Several important policy developments of the past year will influence bioenergy growth and the types of bioenergy used. In July 2021, Indonesia announced that it plans to make co-firing mandatory at its coal facilities, although dates and targets have yet to be released. It has tested co-firing with waste and wood chips at 114 coal plants and has started commercial co-firing at 17 plants with a total 189 MW of bioenergy capacity. Given Indonesia’s large coal fleet, this co-firing requirement could lead to significantly higher bioenergy use.
In May 2021, India announced a National Mission on the Use of Biomass in Coal-Based Thermal Power Plants to expand co-firing in coal power plants to 5-10%, using primarily agricultural residues. If effectively implemented, the new policy could raise biomass power generation considerably.
In Europe, the Renewable Energy Directive’s sustainability requirements have been extended to all bioenergy used in European nations, from both domestic and imported supplies. Countries are to incorporate this change into their national laws in 2021. Although raising sustainability standards is crucial to ensure bioenergy’s positive climate impact and to increase investor confidence, implementing policies and other regulations to guarantee feedstock sustainability will also be necessary to ensure continued bioenergy power generation growth in Europe.
To keep bioenergy on track, support policies should acknowledge its unique benefits, promote the use of wastes and residues, and ensure supplies are sustainable and lifecycle GHG emissions are accounted for.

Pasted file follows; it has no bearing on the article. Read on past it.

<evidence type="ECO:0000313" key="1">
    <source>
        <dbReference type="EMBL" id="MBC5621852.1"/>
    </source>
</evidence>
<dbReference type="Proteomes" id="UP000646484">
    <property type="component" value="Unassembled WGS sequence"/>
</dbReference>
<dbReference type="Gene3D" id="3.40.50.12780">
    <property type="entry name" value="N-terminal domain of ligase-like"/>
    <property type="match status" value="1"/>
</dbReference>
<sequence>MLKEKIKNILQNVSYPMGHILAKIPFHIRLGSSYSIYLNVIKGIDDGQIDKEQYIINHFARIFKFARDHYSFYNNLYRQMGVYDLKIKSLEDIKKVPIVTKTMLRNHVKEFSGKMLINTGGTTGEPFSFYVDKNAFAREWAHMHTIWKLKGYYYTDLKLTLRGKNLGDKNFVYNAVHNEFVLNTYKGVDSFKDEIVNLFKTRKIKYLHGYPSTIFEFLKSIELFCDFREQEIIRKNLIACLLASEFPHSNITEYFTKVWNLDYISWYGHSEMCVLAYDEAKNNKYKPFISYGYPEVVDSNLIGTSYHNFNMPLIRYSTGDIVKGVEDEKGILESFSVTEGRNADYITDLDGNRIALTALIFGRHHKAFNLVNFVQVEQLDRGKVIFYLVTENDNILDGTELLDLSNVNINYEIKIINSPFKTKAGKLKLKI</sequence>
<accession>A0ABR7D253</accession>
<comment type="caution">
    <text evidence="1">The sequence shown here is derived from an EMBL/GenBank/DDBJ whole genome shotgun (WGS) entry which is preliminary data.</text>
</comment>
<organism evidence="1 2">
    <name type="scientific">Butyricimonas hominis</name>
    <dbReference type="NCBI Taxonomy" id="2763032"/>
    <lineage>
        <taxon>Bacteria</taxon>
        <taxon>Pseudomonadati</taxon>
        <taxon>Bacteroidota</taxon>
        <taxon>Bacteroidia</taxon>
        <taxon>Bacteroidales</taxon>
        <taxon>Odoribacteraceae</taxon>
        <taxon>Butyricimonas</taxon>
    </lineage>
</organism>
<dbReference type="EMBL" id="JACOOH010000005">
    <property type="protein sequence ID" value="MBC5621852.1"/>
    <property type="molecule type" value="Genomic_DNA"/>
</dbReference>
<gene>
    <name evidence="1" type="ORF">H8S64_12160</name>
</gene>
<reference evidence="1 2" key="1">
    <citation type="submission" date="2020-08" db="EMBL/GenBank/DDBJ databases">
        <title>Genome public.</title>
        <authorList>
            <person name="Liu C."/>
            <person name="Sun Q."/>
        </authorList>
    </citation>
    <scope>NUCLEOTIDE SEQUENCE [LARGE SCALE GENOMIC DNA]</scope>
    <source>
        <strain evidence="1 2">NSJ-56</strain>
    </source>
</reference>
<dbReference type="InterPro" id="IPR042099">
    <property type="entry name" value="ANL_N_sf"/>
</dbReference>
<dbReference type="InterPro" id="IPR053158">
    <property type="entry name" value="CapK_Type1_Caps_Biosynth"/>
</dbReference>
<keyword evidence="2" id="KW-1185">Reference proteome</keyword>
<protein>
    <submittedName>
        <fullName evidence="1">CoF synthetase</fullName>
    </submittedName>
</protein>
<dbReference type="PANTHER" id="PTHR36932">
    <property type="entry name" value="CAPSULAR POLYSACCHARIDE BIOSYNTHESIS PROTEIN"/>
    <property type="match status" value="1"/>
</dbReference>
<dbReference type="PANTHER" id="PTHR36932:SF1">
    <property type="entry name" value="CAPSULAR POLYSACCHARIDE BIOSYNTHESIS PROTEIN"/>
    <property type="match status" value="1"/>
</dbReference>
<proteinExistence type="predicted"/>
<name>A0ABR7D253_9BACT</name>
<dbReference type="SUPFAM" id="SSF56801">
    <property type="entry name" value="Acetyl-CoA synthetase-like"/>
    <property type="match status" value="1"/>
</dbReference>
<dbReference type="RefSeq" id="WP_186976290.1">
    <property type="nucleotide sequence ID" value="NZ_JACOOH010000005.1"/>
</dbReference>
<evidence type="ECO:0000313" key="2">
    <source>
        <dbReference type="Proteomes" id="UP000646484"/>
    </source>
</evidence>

Like competitive auctions, policies should highlight the benefits of bioenergy beyond its low generation costs – for instance, its dispatchability and its usefulness in meeting broader policy objectives such as waste management, rural development and increasing grid reliability.
Countries can capitalise on these benefits by designing renewable power auctions suited to specific grid and demand profiles (when power is needed at different times of the day and year). For example, in 2017 Thailand launched an auction for 300 MW of renewable energy with specific production requirements for peak hours. In this auction, biomass systems made up 14 of the 17 winning projects.
Improving waste collection and sorting is necessary to expand energy-from-waste (EfW) capacity. In Europe, policies that discourage sending waste to landfills (such as landfill bans or taxation) have prompted higher EfW development.
EfW should be employed only in accordance with the wider waste management hierarchy, which categorises waste management options according to which are best from an environmental perspective and advises that materials be reused and recycled prior to energy recovery.
Robust sustainability frameworks are essential for bioenergy growth. Only bioenergy that reduces lifecycle GHG emissions while avoiding unacceptable social, environmental and economic impacts can contribute to energy system decarbonisation. Strong sustainability governance and enforcement must therefore be a central pillar of any bioenergy support policy.